They don't work because it was decided that the market could regulate itself; now when it does the panic sets in...does the self regulation entail the destruction of the markets that they existed in?. of course it can, this is the self balancing act and from the ashes new banks will arise, healthy banks

  • Comment number 67.

    Personally I think there's a bit too much criticism of the banks going on. True a few of them messed up - a bit - but they were investing in things no-on understood, least of all them, and that takes a lot of courage. It would have been easy if we'd all known what we were doing but they didn't and it takes a man of rare ability to do the things they did, on the basis of blind faith; I salute them for it and believe they fully deserve any bonuses owing. Set a terrible example if we don't cough up - we may not be able to attract people of the same calibre into the City in future. Disaster if that happened. Sorry Peston but you got it wrong this time!

  • Comment number 68.

    Quite right. You can't buck the markets and the markets are screaming at the moment.

    Nationalise, restructure and reset on time-honoured principles.

    80% of Britons are not in negative equity even if assets stabilize at normal (ie -30%) values. Only the illusion of wealth has been blown away with the deflating bubble.

    Move house and you gain or lose nothing when the market stabilises after the tank in two or three years time.

    It will pay to build again instead of hogging building land and houses to 'flip' at a profit.

    75% of Britons are savers. How can they be made to pay for the mistakes of the bankers? Its immoral as well as wrong-headed.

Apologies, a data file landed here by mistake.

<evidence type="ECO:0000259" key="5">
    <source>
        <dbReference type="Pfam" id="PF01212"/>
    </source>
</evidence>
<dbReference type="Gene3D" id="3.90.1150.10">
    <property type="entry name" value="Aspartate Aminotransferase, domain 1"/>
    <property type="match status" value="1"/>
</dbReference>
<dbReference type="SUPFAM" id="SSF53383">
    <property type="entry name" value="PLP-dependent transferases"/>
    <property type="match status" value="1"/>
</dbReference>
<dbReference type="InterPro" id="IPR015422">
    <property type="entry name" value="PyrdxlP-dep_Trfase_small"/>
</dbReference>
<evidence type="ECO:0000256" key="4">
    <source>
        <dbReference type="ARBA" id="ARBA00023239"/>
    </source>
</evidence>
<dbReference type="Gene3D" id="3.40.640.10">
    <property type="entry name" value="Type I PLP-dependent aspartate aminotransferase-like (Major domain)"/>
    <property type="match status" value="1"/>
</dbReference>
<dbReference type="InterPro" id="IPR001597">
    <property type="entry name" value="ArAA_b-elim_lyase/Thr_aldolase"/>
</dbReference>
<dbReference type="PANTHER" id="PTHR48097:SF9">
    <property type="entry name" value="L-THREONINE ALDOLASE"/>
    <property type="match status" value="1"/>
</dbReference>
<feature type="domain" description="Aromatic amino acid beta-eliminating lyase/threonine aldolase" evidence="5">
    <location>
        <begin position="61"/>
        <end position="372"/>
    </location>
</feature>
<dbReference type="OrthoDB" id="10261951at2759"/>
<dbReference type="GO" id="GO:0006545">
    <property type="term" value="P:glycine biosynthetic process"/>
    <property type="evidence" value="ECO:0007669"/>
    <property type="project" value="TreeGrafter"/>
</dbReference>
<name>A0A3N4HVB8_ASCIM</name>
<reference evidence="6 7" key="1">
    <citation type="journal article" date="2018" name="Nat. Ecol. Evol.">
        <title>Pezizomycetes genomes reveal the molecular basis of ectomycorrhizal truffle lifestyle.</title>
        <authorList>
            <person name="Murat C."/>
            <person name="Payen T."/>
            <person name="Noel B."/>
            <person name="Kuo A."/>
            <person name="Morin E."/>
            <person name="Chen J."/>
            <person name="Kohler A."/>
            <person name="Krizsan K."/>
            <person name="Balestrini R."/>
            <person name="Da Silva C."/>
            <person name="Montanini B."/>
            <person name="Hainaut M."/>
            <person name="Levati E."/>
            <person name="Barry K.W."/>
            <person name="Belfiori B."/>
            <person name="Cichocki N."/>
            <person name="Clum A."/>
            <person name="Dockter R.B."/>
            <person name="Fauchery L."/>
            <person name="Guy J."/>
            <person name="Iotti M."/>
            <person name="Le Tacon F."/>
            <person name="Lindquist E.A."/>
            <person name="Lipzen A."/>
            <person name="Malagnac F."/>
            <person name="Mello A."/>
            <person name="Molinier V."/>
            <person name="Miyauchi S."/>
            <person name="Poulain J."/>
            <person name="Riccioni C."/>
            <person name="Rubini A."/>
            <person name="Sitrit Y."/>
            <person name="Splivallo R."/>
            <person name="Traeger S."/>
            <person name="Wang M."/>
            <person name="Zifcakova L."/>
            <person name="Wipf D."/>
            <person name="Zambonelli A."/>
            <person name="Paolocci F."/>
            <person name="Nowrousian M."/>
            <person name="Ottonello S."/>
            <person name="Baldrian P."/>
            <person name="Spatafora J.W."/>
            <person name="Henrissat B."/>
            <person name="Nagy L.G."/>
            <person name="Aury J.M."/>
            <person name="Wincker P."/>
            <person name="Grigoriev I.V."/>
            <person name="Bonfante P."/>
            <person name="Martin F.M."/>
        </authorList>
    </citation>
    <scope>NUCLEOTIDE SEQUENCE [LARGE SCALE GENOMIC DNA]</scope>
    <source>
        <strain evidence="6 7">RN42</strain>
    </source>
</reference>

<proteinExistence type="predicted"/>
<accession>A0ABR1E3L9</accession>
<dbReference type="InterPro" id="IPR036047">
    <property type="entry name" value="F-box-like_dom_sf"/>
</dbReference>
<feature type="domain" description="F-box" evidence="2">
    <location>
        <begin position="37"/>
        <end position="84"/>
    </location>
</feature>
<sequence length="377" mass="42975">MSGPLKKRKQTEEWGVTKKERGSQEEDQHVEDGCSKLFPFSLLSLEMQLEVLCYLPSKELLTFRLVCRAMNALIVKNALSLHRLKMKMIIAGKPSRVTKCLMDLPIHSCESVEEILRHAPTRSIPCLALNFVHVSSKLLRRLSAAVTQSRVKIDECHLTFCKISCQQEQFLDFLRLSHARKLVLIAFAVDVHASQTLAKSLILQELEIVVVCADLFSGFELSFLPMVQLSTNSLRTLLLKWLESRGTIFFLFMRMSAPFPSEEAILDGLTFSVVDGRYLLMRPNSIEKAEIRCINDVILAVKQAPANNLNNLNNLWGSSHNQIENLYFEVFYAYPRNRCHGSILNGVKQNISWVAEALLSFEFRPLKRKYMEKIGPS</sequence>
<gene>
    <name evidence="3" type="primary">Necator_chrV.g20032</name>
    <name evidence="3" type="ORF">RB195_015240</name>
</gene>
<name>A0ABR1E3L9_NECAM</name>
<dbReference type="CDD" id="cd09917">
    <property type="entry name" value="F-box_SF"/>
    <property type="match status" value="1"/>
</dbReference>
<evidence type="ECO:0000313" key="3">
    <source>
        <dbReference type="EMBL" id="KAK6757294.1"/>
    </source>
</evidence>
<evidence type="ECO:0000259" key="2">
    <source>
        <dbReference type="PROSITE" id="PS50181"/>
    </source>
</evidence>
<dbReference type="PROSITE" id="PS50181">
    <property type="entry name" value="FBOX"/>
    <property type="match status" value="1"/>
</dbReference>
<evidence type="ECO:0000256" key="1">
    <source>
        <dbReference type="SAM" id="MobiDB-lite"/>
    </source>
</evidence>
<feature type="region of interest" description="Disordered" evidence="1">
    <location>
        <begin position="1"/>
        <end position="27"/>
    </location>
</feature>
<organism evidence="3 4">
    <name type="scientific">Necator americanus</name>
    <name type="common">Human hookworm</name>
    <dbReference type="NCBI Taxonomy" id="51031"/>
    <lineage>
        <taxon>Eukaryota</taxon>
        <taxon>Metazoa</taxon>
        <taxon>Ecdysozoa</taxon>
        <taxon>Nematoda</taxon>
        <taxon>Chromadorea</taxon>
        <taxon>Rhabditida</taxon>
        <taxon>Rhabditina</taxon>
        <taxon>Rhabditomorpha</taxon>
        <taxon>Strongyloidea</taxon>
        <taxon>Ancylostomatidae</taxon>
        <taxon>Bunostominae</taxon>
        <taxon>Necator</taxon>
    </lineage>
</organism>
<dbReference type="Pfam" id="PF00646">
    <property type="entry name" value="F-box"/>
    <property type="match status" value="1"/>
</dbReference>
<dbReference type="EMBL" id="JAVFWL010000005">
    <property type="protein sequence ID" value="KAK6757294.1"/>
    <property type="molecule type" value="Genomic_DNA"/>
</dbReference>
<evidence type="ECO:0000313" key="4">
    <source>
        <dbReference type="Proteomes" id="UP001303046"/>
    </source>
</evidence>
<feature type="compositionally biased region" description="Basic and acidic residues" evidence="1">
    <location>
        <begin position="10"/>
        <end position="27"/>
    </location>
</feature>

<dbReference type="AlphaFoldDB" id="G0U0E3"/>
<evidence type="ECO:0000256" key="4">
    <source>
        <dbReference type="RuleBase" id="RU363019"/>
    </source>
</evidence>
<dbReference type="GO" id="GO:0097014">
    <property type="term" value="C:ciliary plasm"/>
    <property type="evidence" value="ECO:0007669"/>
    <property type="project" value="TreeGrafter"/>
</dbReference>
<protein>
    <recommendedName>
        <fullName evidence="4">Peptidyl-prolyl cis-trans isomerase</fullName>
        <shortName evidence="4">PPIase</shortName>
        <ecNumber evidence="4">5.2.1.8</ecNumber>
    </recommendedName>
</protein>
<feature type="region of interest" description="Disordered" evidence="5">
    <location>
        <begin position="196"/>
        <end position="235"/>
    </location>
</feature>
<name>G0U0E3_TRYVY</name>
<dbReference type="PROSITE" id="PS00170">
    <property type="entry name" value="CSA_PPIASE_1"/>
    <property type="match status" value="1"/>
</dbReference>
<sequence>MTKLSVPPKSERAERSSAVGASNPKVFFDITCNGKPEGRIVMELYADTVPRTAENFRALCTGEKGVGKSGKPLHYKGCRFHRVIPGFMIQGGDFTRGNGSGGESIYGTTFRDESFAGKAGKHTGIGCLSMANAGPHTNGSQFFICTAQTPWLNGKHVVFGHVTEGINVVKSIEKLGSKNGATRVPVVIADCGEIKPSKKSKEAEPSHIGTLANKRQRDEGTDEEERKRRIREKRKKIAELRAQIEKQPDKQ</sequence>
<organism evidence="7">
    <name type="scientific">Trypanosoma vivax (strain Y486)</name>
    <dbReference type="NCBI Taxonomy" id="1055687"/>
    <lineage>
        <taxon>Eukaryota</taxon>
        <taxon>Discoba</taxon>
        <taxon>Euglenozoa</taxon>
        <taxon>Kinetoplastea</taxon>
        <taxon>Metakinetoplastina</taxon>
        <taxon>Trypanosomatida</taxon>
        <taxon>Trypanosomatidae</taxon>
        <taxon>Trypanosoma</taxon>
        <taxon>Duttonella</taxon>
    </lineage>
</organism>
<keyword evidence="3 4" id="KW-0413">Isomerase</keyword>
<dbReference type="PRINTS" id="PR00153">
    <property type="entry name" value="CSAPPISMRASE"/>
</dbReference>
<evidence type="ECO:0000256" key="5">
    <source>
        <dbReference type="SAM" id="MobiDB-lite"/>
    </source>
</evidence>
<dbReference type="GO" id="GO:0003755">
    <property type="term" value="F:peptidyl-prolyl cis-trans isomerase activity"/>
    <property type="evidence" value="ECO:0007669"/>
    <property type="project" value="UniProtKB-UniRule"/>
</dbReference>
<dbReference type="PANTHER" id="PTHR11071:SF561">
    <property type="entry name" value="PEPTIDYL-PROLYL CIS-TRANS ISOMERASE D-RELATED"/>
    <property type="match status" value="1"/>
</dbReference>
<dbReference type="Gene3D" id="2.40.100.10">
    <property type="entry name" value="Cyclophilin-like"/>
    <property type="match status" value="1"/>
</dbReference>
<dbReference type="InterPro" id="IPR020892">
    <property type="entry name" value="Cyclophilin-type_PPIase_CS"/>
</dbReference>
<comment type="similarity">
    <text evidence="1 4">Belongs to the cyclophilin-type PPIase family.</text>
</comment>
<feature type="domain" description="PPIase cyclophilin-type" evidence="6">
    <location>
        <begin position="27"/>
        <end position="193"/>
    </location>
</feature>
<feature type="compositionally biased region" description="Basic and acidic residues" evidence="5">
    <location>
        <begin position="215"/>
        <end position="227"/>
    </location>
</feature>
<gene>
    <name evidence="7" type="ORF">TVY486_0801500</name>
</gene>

Most of us are tax-payers (direct and indirect taxes). Why should we pay for the losses of the banks and the hedge funds they fed to?

    Let them go to hell (and their private wealth clients) and let the rest of us build a viable, skill based ecionomy that can face the future in a real global economy.

    We really should not be paying for the losses of those unwise enough to have entrusted their wealth to the Ponzi scheme the banks created.

  • Comment number 69.

    No 67, you're right, there is too much criticism of the banks. It's criticism that is encouraged by policy makers like the Golem in order to hide their sins of omission and commission. When the history of this crisis is written, policy makers will be trashed. It's the likes of the Golem, King, Bernanke and Greenspan who are the primary cause.

  • Comment number 70.

    Sing to the tune of Beethoven's 'Ode to Joy':

    Moral Hazard, Moral Hazard, Moral Hazard, ev'ry day...

    Moral Hazard, Moral Hazard, Moral Hazard,
    ev'ry way!

    Banks screw up, and we all cough up,
    we're really fed up, been robbed blind...

    Moral Hazard, Moral Hazard,
    Brother, can you spare a dime?

  • Comment number 71.

    Sadly I have now come to the conclusion that there is only one solution to this mess.

    As a matter of national emergency
    All farmland/open spaces must be turned over to food production.